Antalya continues to lead Mediterranean Tourism

The southern Turkish resort city of Antalya has secured the title of most popular Mediterranean destination for the second consecutive time, hosting the highest number of tourists in the region.

Turkey’s southern resort city of Antalya continues to be the most popular tourist destination in the Mediterranean, hosting the highest number of tourists in the region.

Despite the COVID-19 pandemic, Antalya hosted 8.6 million visitors in 10 months with its 680,000-bed capacity. The province has attracted tourists from more than 60 countries, mostly from Russia, Ukraine, Germany, Poland, Kazakhstan, Romania, the Netherlands and the U.K. with relaxed travel restrictions.

Erkan Yağcı, chairperson of the Mediterranean Touristic Hoteliers’ Association (AKTOB), told Anadolu Agency (AA) that Turkey’s tourism industry has demonstrated to the world the possibility of safe tourism even under pandemic conditions, thanks to the cooperation between public and private sector.

The Safe Tourism Certification Program initiated last year in coordination with the Culture and Tourism Ministry, Health Ministry and related authorities helped attract numerous tourists to the city, and the country.

Accordingly, Turkey has taken a slew of measures at airports, transportation facilities, hotels and other tourist establishments. The program spells out a series of measures in various areas to regulate accommodation, transportation, the health status of travelers and employee facilities. Information about these measures has been shared with foreign diplomats, tourism agencies and members of the press, who were able to review the measures on-site.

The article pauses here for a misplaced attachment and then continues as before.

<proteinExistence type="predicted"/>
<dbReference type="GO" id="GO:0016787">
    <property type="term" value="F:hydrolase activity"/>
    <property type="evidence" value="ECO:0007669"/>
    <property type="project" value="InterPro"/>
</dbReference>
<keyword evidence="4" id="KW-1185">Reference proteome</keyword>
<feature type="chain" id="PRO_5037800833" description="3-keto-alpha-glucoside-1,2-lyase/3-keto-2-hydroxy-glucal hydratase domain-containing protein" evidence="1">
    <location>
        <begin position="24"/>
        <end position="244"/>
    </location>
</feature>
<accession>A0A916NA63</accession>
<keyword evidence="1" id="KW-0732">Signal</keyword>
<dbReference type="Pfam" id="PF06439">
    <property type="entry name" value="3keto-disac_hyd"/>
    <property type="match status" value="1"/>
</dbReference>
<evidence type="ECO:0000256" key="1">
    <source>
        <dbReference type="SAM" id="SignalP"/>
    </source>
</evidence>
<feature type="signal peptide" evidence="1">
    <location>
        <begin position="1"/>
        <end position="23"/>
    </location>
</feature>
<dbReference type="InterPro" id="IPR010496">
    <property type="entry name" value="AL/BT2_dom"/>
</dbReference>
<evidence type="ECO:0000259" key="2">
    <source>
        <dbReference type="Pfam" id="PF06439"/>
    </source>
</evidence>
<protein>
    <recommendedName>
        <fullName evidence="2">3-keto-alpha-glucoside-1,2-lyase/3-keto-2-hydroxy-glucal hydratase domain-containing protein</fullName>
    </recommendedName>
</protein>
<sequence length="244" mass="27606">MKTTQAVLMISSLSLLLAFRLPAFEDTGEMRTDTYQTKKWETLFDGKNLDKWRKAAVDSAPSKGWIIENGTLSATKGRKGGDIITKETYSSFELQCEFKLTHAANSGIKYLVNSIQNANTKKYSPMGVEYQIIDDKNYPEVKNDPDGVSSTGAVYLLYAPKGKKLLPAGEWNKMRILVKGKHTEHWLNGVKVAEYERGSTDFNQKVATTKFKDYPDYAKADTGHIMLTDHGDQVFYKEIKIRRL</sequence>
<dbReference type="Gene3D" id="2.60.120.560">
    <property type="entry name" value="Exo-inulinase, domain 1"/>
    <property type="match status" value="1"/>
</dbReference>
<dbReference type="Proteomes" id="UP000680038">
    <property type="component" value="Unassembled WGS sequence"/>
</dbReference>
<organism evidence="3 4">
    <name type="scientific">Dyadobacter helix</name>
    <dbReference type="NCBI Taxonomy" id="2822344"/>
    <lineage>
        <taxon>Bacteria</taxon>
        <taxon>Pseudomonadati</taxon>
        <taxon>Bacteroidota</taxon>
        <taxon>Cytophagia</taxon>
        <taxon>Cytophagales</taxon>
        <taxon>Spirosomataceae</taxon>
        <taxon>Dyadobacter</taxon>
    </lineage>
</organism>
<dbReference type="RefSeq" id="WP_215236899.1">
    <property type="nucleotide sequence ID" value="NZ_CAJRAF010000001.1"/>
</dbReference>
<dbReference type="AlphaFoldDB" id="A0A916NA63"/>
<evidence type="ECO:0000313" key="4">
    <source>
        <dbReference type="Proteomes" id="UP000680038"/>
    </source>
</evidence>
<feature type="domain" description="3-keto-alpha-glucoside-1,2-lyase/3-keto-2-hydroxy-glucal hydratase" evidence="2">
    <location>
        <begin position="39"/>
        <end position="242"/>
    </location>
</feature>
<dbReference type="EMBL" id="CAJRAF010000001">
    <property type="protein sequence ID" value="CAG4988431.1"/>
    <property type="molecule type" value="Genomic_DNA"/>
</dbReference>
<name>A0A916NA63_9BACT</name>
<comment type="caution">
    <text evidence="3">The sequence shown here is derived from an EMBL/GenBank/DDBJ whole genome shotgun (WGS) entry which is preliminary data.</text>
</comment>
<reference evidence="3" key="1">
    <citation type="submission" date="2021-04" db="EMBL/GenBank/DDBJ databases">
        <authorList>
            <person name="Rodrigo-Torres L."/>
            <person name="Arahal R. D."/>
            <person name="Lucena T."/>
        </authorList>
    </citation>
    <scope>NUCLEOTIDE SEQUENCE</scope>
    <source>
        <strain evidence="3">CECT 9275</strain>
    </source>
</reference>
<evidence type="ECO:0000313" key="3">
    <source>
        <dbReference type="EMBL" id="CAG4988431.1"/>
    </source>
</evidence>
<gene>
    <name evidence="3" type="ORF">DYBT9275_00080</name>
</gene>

Yağcı said they are planning to reach the 9 million tourists mark this year, adding that the region had a much better season than last year. He noted that Safe Tourism Certification Program played an important role in this success.

“By the end of September, Antalya hosted twice as many tourists as Spain’s Mallorca, which we regard as the strongest competitor. While the islands hosted 3.5 million tourists, we saw the arrival of 8.5 million visitors. There is a significant effort by both the public and the private sector. It was an important success to initiate the tourism move during the pandemic and to make it sustainable. I think we have achieved this,” he said.

Ülkay Atmaca, head of Turkey’s Professional Hotel Managers Association (POYD), said that tourism flow to Antalya continues although the season has ended, adding that 2022 reservations signal for a better winter season.

“Antalya is on the way to becoming a world leader. It is one of the world cities that hosting the most tourists. We started a bit late but we recovered very quickly,” he said.

Antalya City Council Tourism Working Group Chairperson Recep Yavuz said that 2021 is seen as the recovery year for tourism. He added that the countries which took proper measures against COVID-19 and advertised successfully have gotten over this process.

He referred to Spain as an example, saying that despite ranking first in the world with the highest number of tourists in 2019, it has failed to have a quick recovery.

He added that another strong competitor Greece could not reach the expected tourist arrivals due to the inadequate health infrastructure. “According to the country rankings (in the Mediterranean), Turkey ranked first, Spain second and Greece third. We overtook our strongest rival Spain during the pandemic process. It was difficult to take the leadership, but it is even more important to be sustainable,” he said.

Turkey’s tourism income surged by 181.8% year-on-year in the third quarter of 2021, following a significant fall last year due to the coronavirus pandemic, the Turkish Statistical Institute (TurkStat) announced last month.

The country earned $11.4 billion (TL 110.94 billion) this July-September, up from $4 billion in the same period last year when the COVID-19 crisis brought on travel restrictions and lockdown measures, halting global tourism.

The figure was $14 billion in the same period in 2019, before the onset of the coronavirus.

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